PowerPoint Presentation:

Schematic of a Grain Elevator

Farmer’s Alliance & the Populist Party :

Farmer’s Alliance & the Populist Party Alliance Yardstick Populist Party Platform Gov’t regulation or ownership of RRs, pipelines, telegraphs   Graduated income tax   Free coinage of silver @ 16:1   Lower tariffs   Direct election of senators   Gov’t sub-treasuries (to hold grain off the market) & loans   8-hr workday  Australian ballot  Restriction of immigration 

Populist Party & the Election of 1896:

Populist Party & the Election of 1896 Populist successes in 1892 and discontent over the Panic of 1893 pave way for a major campaign in 1896 Central issue: bi-metallism Gold bugs vs. silverites “Popocrats” – a fusion ticket Populist Party nominates William Jennings Bryan (NE) and VP Tom Watson (GA) Democrats nominate WJB and VP Arthur Sewall (a Maine banker)

Election of 1896:

Election of 1896 GOP nominates William McKinley (OH) Protectionist Marcus Hanna (Cleveland) runs the campaign Backed by wealthy industrialists Bryan campaigns vigorously, speaking in 27 states and traveling over 18K miles McKinley’s campaign targets industrial workers, immigrants, and business interests.

The Mining Frontier:

The Mining Frontier


Mining Gold Rush Gold discovered in California in 1848 Most surface gold is gone by the 1850s. Mining in the West 1858 – Gold and silver discovered in Pike’s Peak, Colorado. 1859 – The Comstock Lode is discovered; $340 million dollars of gold and silver mined 1860-1890 Settlers pour into the western states of Colorado, Nevada, Utah, Montana, and Idaho. Industry becomes highly mechanized, with large businesses dominating. Mining towns “boom” then “bust” “Helldorados” – 1 in 3 buildings is a saloon.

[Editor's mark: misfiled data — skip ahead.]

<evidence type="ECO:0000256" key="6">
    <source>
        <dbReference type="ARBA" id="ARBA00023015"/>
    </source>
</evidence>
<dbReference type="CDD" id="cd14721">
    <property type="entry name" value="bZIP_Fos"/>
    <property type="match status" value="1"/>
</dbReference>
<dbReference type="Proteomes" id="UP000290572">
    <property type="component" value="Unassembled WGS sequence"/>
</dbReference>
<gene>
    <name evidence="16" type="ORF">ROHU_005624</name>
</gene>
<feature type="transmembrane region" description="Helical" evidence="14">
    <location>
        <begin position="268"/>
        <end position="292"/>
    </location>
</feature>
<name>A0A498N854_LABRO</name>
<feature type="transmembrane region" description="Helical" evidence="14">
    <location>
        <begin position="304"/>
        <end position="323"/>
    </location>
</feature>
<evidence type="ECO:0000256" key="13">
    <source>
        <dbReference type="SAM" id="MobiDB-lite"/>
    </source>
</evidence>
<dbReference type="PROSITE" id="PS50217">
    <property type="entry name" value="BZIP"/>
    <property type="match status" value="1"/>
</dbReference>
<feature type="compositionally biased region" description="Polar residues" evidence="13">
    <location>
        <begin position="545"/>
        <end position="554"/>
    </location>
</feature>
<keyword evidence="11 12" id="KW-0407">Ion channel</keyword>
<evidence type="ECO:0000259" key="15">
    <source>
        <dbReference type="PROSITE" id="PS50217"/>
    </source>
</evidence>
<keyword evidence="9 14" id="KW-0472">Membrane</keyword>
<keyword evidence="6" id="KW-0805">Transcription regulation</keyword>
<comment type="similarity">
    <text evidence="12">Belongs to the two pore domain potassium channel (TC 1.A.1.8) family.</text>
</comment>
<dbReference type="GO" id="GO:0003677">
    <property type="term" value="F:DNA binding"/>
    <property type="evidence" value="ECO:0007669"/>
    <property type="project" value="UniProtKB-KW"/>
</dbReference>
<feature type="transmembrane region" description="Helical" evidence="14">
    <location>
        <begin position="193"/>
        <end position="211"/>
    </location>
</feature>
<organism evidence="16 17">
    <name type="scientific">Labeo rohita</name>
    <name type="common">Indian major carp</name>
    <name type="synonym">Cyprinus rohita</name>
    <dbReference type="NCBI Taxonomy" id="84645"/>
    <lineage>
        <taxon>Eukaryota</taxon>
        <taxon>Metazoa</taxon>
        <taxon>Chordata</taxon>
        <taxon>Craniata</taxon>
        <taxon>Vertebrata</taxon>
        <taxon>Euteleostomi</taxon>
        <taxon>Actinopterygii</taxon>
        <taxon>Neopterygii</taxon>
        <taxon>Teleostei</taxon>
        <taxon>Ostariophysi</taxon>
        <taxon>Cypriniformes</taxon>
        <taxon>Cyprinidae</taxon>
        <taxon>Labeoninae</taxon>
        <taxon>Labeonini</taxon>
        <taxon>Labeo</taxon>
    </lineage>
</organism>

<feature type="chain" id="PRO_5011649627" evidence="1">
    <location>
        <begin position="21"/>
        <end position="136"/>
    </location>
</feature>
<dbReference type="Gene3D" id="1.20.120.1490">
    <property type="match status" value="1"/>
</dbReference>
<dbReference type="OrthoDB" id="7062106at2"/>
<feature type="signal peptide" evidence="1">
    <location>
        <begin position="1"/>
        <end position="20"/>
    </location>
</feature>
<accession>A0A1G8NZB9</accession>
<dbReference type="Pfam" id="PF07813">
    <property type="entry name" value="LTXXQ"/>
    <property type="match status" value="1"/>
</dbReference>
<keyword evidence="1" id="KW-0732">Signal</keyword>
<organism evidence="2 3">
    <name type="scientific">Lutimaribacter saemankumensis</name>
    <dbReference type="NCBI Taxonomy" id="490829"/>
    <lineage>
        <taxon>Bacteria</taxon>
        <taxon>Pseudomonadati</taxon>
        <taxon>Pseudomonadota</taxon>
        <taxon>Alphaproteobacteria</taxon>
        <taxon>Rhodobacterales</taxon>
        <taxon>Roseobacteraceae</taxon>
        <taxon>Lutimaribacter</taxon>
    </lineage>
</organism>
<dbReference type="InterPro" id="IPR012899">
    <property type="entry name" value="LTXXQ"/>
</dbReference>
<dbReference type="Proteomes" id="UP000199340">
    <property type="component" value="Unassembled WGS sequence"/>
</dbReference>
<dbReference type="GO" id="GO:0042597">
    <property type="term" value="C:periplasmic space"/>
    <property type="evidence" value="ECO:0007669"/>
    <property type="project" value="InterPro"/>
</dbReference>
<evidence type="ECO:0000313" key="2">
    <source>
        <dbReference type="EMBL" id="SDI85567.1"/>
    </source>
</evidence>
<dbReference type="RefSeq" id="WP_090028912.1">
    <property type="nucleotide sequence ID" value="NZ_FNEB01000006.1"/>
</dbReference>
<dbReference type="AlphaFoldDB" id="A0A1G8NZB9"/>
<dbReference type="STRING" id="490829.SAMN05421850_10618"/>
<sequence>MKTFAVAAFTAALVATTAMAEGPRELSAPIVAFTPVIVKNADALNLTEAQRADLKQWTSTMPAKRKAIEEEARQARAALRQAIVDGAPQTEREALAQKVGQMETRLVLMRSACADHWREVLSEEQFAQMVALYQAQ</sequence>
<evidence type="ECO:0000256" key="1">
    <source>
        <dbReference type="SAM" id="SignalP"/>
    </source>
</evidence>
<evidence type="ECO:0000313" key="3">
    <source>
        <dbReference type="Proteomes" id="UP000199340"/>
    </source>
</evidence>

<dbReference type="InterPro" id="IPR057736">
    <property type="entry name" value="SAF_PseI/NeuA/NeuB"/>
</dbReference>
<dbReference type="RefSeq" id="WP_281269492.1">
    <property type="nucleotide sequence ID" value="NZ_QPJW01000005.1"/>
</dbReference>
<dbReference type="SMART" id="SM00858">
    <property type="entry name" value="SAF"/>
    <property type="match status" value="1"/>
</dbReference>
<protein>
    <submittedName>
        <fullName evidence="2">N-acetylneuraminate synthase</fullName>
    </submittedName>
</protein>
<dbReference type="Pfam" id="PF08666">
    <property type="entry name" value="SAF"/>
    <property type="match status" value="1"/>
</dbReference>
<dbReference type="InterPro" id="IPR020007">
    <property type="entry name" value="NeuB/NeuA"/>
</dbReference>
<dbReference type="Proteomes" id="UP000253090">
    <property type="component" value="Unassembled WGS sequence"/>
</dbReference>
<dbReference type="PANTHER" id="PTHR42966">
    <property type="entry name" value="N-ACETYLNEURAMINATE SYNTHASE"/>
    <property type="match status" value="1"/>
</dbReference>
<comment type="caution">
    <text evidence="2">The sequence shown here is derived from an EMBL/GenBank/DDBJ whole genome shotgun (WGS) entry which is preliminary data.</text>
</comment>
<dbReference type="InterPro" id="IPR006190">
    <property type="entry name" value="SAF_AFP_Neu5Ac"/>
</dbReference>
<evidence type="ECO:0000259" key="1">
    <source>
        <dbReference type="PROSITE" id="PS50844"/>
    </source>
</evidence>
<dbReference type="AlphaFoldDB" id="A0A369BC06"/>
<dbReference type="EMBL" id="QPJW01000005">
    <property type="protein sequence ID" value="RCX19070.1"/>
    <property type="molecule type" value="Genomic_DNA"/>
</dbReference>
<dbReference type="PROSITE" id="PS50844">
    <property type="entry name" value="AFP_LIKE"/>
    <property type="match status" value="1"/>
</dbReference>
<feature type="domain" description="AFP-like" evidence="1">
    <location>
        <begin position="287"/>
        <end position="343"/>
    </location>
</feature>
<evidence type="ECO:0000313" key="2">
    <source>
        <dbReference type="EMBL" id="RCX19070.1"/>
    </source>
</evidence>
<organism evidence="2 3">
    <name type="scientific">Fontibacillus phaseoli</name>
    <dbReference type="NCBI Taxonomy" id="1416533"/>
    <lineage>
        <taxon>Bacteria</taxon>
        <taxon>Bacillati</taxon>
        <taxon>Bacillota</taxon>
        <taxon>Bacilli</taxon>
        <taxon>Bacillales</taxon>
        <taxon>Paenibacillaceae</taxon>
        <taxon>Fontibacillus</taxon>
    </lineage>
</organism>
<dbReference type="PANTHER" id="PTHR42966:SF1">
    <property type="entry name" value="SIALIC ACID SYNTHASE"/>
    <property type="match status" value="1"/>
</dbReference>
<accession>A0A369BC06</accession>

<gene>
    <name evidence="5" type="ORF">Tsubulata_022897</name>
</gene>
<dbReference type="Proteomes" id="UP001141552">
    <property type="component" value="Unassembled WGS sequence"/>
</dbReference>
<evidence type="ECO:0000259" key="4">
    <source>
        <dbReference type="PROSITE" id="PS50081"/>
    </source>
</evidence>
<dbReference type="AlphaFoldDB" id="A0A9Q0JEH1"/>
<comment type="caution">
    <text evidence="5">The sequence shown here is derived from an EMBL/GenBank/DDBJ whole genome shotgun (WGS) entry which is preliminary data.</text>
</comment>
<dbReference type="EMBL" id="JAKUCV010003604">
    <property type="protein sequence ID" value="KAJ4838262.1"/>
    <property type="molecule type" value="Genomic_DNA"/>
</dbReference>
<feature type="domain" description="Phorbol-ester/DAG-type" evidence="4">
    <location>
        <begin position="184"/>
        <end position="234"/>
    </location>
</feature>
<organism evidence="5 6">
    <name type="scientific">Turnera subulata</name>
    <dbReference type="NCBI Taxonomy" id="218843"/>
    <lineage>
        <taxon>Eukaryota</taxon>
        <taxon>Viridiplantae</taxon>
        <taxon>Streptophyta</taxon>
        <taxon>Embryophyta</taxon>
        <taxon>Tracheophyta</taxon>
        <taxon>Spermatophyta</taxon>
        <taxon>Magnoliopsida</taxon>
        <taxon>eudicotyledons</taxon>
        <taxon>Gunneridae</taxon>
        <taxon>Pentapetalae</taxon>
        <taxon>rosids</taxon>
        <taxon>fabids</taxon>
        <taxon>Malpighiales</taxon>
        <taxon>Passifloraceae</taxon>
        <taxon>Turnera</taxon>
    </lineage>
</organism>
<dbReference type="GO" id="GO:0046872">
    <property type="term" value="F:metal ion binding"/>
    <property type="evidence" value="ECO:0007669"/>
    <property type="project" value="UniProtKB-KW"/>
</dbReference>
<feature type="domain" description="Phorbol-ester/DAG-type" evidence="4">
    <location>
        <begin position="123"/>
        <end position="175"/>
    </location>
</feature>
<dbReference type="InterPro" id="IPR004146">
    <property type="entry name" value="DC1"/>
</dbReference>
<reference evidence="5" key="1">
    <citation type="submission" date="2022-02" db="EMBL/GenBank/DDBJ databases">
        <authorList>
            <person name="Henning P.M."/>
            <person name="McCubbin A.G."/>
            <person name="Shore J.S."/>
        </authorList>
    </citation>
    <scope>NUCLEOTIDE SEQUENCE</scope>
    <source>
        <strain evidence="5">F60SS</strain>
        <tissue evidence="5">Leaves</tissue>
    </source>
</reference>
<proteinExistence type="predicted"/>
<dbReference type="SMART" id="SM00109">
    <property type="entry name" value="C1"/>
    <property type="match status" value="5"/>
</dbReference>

PowerPoint Presentation:

Map illustrating the location of mining and supply towns in the western US in the late 19 th century

Western Cities:

Western Cities Cities grew for a few reasons Gold & precious mineral strikes A “refueling” or supply renewal point Railroad stops Many cities did not have formal laws or government Cities & towns were rough Some people took the law into their own hands Vigilantes made their own rules

Don’t Forget Us:

Don’t Forget Us There were many groups of people who helped make the West what it is today Vaqueros – the 1 st cowhands from Mexico African Americans – cattle ranchers & western army soldiers Chinese immigrants – builders of the railroad in the West Native Americans – promises broken & forced to leave their homes Pioneers – all those crazy, um, I mean brave people who took a chance

Closing the Frontier:

Closing the Frontier Fenced in fields replaced open plains In Oklahoma thousands of people rushed at the sound of a gun shot to claim land for themselves – 2 million acres were sold The frontier meant opportunity for many You could make something of yourself if you moved West You could start a new life A good day - was a day of good, hard work